This year,one of my dearest friends – Cathrin who runs Katafalk – turned 30. For the longest time I was thinking about what I would make for her as a birthday present, since she always makes such beautiful things for me (like the painted boxes). Then I realised that I hade a project lying around, a part of a trade, that I thougt I would not only finish my part, but also embellish it. If only I had the time to finish it…
As you know, my lust for crafts has been lacking this past year, but I managed to gain some energy to actually finish the project. What was it then? It was a filet/headpiece. My part for the trade was to weave the base for a filet for Cathrin, but I did not only do that – I finished the whole piece as a gift for her.
The filet is constructed in basically the same way as my own piece, woven as the filet described in Textiles and Clothing. Check that post for more information about the weaving details, sources, and such. At Battle of Wisby 2016 I bought some belt pieces from Lorifactor that I intended for a tabletwoven silk belt, but I never got around to weave one (yet). That meant that I had some nice flowers and lady-heads to put on Cathrin’s filet, together with some garnet-beads and pearls. Fun fact – you know I am a geologist, and my favourite mineral is the garnet (group), so it was extra fitting that I could put some garnets on my gift.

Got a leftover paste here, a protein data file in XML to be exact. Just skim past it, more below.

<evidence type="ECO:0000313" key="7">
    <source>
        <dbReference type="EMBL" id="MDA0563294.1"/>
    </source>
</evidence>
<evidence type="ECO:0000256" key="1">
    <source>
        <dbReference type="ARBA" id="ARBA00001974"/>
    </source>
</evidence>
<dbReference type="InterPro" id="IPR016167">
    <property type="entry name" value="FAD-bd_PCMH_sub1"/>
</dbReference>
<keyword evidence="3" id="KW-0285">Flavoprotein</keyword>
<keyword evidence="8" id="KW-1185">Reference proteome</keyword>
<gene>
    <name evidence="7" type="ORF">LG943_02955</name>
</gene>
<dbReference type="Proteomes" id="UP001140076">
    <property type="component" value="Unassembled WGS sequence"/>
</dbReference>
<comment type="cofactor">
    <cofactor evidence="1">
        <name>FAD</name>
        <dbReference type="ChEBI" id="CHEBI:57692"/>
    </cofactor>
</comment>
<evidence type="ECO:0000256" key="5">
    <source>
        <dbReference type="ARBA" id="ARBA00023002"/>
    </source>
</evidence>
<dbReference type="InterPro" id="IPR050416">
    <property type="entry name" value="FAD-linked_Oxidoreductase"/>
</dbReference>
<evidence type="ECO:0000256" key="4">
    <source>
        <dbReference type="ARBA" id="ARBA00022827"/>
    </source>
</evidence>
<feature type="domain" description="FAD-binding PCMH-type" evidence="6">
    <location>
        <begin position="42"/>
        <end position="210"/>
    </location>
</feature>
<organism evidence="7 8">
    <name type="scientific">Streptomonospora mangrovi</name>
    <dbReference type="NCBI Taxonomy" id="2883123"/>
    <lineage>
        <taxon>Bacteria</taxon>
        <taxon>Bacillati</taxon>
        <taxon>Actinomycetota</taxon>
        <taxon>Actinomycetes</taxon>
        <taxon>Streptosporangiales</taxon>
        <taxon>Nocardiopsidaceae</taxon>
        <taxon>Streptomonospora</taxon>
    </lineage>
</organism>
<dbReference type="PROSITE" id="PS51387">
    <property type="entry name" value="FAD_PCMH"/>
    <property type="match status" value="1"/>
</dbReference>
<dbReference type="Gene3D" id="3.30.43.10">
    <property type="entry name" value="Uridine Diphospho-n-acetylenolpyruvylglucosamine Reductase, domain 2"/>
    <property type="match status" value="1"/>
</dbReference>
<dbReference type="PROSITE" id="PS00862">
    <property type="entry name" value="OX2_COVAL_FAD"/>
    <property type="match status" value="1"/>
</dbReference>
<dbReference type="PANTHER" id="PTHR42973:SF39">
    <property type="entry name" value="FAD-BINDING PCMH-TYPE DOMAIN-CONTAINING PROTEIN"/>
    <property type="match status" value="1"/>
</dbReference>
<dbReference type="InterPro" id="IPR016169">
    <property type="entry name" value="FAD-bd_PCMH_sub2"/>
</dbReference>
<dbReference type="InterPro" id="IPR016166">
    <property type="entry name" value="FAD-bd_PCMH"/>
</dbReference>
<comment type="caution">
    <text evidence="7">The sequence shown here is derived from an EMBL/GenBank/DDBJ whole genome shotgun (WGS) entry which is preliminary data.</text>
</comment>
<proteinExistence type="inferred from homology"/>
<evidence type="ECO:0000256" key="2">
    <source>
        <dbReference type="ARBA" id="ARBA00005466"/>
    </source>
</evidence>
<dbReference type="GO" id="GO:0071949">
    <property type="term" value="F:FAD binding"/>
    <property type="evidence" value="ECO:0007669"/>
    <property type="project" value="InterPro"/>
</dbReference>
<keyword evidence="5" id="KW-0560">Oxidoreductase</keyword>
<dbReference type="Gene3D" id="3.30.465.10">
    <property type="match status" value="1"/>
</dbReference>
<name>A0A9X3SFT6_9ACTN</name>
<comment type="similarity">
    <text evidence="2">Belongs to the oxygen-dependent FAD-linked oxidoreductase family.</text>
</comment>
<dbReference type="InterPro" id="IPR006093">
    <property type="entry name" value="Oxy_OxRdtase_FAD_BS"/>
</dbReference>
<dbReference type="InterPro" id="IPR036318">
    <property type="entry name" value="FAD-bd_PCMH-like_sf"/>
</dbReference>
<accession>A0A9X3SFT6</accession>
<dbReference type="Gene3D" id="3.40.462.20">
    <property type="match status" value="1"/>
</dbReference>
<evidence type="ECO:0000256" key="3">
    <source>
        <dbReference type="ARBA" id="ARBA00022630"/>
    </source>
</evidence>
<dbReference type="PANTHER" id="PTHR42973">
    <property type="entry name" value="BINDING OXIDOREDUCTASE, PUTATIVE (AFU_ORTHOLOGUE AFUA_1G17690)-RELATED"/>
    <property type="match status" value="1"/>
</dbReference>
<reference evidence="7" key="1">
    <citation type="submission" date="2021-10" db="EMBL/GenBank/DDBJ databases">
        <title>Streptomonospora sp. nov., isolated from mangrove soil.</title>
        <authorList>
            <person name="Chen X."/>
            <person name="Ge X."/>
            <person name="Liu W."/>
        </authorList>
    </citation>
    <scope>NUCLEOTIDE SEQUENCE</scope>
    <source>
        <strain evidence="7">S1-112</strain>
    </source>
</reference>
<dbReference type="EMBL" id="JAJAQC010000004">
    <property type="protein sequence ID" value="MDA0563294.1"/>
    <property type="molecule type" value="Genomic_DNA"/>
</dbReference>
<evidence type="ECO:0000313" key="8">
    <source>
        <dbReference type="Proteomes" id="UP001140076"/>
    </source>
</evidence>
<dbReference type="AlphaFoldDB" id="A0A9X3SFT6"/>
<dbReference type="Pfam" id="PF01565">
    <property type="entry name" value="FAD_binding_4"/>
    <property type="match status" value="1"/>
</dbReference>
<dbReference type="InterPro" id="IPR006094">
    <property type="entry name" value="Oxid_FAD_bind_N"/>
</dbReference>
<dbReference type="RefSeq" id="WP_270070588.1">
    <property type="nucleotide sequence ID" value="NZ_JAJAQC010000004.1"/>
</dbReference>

Since the metal fittings are pushed through the filet and the ends bent over on the back, I didn’t want them to be bothering dear Cathrin when she was wearing the piece. Therefore I lined the back of the filet with blue, plant-dyed silk, which also covered up the stitches from when I attatchied the beads.
The finished piece came out very good in my opinion, and I think Cathrin was happy with it as well, which of course is the most important part. I delivered the gift at her 1930’s themed party, which was amazing as well!
This post is inspired by another internet community than the reenacting community, namely the fashion and beauty community. I’ve seen posts flashing by on Instagram, or on suggested videos on Youtube, so I decided to do my own take and reenactify it on the way. I noticed that the post got very long, so I divided it into parts. Here is part one!